Was I derailing this thread? Sorry.
No problem. I think Pi and I are both waiting to see what his "guru" has to say, although I've been too busy with other stuff as well to get into this too deeply yet.
Wouldn't you agree that these models all get stuck in the realm of speculation? I guess there could be some observations that could bolster the argument.
Any model about the past is stuck in speculation. Even conceding Pi's point that as look farther out you are looking farther back in time doesn't tell you how those objects came to be in the state that you observe. It just shifts the question farther back into the indefinable past. The thing I like about Humphreys' model is it begins with a Scriptural view of the start of the universe.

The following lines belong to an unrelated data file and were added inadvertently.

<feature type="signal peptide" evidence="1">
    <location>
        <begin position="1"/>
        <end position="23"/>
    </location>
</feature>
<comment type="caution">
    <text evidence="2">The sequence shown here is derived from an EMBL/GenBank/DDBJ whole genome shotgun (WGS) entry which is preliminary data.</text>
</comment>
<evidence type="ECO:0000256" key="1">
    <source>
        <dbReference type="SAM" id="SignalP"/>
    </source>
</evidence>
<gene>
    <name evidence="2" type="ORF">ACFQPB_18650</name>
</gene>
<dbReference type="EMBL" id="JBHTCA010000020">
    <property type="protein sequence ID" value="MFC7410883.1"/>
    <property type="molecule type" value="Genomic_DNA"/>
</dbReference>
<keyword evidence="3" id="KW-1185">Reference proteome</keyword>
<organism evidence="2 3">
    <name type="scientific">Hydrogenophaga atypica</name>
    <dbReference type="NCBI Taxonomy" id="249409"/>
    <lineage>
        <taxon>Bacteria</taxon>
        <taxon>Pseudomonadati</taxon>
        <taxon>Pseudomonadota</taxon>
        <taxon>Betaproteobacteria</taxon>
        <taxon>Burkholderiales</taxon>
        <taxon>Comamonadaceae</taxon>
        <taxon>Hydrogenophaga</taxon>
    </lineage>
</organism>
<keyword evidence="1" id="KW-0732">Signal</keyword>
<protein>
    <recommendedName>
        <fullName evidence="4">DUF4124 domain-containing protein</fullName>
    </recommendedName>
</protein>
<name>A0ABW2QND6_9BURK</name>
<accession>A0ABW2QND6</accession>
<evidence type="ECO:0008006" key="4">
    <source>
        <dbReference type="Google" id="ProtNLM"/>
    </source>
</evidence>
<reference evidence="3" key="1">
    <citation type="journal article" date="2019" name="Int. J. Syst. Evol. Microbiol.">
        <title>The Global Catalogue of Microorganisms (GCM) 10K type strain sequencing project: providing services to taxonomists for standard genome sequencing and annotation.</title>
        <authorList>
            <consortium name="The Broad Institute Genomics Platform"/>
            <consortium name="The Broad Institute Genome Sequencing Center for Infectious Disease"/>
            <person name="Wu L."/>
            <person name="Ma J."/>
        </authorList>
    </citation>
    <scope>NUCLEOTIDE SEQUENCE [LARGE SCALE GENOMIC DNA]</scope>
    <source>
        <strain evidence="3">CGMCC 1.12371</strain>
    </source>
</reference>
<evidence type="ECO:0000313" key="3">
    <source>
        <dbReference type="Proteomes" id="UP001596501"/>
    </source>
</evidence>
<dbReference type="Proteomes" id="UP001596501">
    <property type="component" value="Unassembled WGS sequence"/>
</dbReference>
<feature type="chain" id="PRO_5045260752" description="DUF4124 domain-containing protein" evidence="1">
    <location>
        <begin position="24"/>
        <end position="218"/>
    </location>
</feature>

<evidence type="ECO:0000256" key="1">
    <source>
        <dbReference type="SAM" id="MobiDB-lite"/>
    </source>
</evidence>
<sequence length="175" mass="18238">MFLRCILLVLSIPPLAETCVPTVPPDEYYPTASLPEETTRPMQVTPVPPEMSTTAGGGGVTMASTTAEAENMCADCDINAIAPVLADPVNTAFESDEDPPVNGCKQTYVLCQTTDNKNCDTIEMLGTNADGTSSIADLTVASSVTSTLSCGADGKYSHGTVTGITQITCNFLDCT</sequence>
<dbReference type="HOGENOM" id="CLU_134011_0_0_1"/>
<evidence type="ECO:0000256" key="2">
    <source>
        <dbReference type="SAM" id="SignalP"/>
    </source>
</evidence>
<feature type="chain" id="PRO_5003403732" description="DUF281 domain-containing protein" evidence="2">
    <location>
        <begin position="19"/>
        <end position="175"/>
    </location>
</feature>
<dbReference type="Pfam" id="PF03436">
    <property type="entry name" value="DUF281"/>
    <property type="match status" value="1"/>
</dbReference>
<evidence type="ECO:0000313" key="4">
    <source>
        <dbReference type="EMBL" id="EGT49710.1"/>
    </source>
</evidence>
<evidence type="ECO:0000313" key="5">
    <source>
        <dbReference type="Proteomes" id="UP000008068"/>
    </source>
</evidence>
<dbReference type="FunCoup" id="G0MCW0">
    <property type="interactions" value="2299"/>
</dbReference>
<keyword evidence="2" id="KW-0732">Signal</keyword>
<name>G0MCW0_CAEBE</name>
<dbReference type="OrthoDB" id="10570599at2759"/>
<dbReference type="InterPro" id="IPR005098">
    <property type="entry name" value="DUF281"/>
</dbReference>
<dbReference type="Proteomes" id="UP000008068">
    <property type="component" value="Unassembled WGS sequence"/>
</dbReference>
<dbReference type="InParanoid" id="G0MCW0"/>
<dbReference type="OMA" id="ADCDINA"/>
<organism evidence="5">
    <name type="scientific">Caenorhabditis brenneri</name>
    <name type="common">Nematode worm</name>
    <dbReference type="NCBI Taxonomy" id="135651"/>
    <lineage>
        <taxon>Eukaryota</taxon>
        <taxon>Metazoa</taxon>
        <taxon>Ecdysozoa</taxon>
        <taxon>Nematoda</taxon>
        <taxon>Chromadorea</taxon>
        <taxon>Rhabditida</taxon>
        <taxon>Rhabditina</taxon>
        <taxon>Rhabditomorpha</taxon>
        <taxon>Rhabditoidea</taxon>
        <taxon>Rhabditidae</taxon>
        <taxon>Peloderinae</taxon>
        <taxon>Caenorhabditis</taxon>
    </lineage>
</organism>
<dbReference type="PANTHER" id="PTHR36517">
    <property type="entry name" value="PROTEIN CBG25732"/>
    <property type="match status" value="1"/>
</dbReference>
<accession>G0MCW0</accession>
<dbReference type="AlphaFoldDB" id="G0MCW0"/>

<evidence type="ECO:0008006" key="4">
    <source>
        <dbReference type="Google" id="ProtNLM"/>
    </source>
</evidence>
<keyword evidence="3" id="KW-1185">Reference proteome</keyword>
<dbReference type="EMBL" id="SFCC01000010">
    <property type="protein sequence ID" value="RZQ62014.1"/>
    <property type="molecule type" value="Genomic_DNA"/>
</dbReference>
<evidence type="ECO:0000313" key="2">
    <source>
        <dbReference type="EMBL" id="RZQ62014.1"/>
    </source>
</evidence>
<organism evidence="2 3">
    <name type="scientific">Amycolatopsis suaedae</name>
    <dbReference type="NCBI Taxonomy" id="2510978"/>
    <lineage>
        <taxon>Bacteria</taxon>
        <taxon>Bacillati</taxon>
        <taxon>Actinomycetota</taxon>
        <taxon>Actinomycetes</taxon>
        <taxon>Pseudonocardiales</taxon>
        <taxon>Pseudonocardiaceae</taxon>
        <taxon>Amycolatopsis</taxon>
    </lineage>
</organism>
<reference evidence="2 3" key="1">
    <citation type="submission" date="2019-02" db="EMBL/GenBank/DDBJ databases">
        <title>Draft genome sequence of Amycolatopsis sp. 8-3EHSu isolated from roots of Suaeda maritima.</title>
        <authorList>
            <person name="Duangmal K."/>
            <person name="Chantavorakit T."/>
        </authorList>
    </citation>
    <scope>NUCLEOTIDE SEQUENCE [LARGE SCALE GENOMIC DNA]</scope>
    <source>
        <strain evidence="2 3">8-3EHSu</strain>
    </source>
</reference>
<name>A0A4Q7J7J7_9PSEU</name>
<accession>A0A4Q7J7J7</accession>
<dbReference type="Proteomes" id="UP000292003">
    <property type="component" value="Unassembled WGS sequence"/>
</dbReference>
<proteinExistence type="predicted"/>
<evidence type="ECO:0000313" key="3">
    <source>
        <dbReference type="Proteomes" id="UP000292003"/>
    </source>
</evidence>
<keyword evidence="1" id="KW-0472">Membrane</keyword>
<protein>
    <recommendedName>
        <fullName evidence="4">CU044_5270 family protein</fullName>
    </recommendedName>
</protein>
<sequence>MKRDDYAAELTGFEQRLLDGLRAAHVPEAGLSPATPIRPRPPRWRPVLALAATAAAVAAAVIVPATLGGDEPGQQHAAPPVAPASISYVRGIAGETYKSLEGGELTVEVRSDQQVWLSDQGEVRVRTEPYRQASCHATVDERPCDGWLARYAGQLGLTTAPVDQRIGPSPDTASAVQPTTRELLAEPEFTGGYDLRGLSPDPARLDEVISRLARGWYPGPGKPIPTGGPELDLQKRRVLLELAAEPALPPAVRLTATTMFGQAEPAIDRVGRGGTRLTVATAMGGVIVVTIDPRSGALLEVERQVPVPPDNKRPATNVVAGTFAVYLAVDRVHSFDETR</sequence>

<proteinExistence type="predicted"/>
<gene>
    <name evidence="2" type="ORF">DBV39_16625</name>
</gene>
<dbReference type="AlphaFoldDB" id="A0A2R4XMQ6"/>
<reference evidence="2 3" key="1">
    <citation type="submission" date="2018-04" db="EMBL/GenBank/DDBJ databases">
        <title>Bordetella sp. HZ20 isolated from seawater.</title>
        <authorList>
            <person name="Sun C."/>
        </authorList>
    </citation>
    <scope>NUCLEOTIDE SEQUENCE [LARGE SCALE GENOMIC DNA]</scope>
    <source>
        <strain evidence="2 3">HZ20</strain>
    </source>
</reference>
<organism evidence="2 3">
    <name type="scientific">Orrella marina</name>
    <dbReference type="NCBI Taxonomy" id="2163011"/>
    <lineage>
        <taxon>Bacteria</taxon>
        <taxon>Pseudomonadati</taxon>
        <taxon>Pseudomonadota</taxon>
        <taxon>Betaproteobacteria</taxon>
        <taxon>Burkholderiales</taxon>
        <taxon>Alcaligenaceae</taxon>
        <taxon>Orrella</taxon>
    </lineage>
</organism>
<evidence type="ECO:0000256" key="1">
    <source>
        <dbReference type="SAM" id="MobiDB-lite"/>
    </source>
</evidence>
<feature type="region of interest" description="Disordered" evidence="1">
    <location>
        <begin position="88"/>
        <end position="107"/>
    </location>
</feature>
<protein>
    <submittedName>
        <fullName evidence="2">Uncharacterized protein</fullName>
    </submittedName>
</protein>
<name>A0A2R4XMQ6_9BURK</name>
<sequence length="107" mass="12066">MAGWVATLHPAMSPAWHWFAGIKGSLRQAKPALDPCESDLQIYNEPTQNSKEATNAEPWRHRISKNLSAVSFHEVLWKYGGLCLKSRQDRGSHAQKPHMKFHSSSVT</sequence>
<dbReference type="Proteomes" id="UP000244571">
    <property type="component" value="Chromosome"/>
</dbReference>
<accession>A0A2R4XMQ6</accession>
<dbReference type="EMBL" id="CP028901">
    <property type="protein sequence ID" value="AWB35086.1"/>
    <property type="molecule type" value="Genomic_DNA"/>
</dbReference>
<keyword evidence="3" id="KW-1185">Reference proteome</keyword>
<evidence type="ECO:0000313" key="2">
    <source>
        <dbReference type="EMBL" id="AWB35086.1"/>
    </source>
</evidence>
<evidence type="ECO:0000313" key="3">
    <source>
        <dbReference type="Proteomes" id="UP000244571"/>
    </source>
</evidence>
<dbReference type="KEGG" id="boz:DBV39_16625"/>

Has Humphrey's, or anyone else, used the anomalous observations of space to postulate the possibilty that our perception of distant phenomena are distorted by stretched/condensed time flow? Maybe the universe isn't accelerating, our time perspective just makes it look that way.
...or am I way out in left field?
I'm not sure what you mean by "anomalous observations". Are you talking about the example Calypsis gave of the fact that we still see spiral galaxies as far out as we can see? Actually, I think Cal got his argument backwards in that the farther out we look, the farther back in time we are presumably seeing, until we eventually reach time 0. Galaxies farther out should appear younger (not yet wound up into spirals) in BB cosmology.
Interestingly enough, similarly "aged" galaxies as you go farther out would be consistent with a progressive creation of those galaxies converging on the earth as the universe expanded, and culminating on Day 4 as the light from those galaxies and stars reached the earth while the earth passed outside of the gravitational well.